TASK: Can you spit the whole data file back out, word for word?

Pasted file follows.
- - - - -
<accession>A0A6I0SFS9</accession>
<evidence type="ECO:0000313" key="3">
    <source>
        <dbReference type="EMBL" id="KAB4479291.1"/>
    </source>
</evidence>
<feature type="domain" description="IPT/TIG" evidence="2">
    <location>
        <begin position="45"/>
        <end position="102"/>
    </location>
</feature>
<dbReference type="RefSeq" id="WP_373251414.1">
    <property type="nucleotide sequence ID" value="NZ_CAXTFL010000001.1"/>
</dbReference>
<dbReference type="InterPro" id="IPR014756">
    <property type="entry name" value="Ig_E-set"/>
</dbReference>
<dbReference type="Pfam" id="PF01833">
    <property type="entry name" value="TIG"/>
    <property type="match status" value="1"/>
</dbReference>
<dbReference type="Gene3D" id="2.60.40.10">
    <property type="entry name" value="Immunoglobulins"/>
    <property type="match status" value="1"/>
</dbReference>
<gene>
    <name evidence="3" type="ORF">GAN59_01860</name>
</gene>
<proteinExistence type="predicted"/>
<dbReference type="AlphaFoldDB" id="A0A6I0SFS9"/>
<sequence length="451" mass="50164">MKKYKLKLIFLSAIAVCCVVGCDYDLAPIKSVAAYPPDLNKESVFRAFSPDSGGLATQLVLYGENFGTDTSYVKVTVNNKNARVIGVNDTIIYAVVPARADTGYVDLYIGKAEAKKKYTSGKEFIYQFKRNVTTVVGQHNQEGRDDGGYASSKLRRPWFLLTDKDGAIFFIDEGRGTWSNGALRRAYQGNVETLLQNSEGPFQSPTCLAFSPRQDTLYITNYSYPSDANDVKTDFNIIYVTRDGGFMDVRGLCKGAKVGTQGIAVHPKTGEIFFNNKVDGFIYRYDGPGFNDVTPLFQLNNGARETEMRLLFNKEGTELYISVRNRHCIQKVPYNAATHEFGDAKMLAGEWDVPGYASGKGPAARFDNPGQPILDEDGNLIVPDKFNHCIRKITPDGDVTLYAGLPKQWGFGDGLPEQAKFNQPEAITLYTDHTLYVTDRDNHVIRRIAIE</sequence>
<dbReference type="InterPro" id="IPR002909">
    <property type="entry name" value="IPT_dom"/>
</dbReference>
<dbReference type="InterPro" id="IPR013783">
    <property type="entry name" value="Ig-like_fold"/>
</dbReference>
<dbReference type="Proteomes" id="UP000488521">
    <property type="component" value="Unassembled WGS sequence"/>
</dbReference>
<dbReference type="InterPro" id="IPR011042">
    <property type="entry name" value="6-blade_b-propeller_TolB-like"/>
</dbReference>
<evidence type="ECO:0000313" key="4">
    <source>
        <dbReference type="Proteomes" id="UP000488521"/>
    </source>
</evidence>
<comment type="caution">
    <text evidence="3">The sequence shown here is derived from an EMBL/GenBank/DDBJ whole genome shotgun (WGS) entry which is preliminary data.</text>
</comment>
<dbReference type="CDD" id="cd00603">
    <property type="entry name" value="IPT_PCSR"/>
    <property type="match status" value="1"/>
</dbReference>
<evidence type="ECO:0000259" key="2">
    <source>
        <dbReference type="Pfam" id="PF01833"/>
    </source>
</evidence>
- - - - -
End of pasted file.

<accession>A0A6I0SFS9</accession>
<evidence type="ECO:0000313" key="3">
    <source>
        <dbReference type="EMBL" id="KAB4479291.1"/>
    </source>
</evidence>
<feature type="domain" description="IPT/TIG" evidence="2">
    <location>
        <begin position="45"/>
        <end position="102"/>
    </location>
</feature>
<dbReference type="RefSeq" id="WP_373251414.1">
    <property type="nucleotide sequence ID" value="NZ_CAXTFL010000001.1"/>
</dbReference>
<dbReference type="InterPro" id="IPR014756">
    <property type="entry name" value="Ig_E-set"/>
</dbReference>
<dbReference type="Pfam" id="PF01833">
    <property type="entry name" value="TIG"/>
    <property type="match status" value="1"/>
</dbReference>
<dbReference type="Gene3D" id="2.60.40.10">
    <property type="entry name" value="Immunoglobulins"/>
    <property type="match status" value="1"/>
</dbReference>
<gene>
    <name evidence="3" type="ORF">GAN59_01860</name>
</gene>
<proteinExistence type="predicted"/>
<dbReference type="AlphaFoldDB" id="A0A6I0SFS9"/>
<sequence length="451" mass="50164">MKKYKLKLIFLSAIAVCCVVGCDYDLAPIKSVAAYPPDLNKESVFRAFSPDSGGLATQLVLYGENFGTDTSYVKVTVNNKNARVIGVNDTIIYAVVPARADTGYVDLYIGKAEAKKKYTSGKEFIYQFKRNVTTVVGQHNQEGRDDGGYASSKLRRPWFLLTDKDGAIFFIDEGRGTWSNGALRRAYQGNVETLLQNSEGPFQSPTCLAFSPRQDTLYITNYSYPSDANDVKTDFNIIYVTRDGGFMDVRGLCKGAKVGTQGIAVHPKTGEIFFNNKVDGFIYRYDGPGFNDVTPLFQLNNGARETEMRLLFNKEGTELYISVRNRHCIQKVPYNAATHEFGDAKMLAGEWDVPGYASGKGPAARFDNPGQPILDEDGNLIVPDKFNHCIRKITPDGDVTLYAGLPKQWGFGDGLPEQAKFNQPEAITLYTDHTLYVTDRDNHVIRRIAIE</sequence>
<dbReference type="InterPro" id="IPR002909">
    <property type="entry name" value="IPT_dom"/>
</dbReference>
<dbReference type="InterPro" id="IPR013783">
    <property type="entry name" value="Ig-like_fold"/>
</dbReference>
<dbReference type="Proteomes" id="UP000488521">
    <property type="component" value="Unassembled WGS sequence"/>
</dbReference>
<dbReference type="InterPro" id="IPR011042">
    <property type="entry name" value="6-blade_b-propeller_TolB-like"/>
</dbReference>
<evidence type="ECO:0000313" key="4">
    <source>
        <dbReference type="Proteomes" id="UP000488521"/>
    </source>
</evidence>
<comment type="caution">
    <text evidence="3">The sequence shown here is derived from an EMBL/GenBank/DDBJ whole genome shotgun (WGS) entry which is preliminary data.</text>
</comment>
<dbReference type="CDD" id="cd00603">
    <property type="entry name" value="IPT_PCSR"/>
    <property type="match status" value="1"/>
</dbReference>
<evidence type="ECO:0000259" key="2">
    <source>
        <dbReference type="Pfam" id="PF01833"/>
    </source>
</evidence>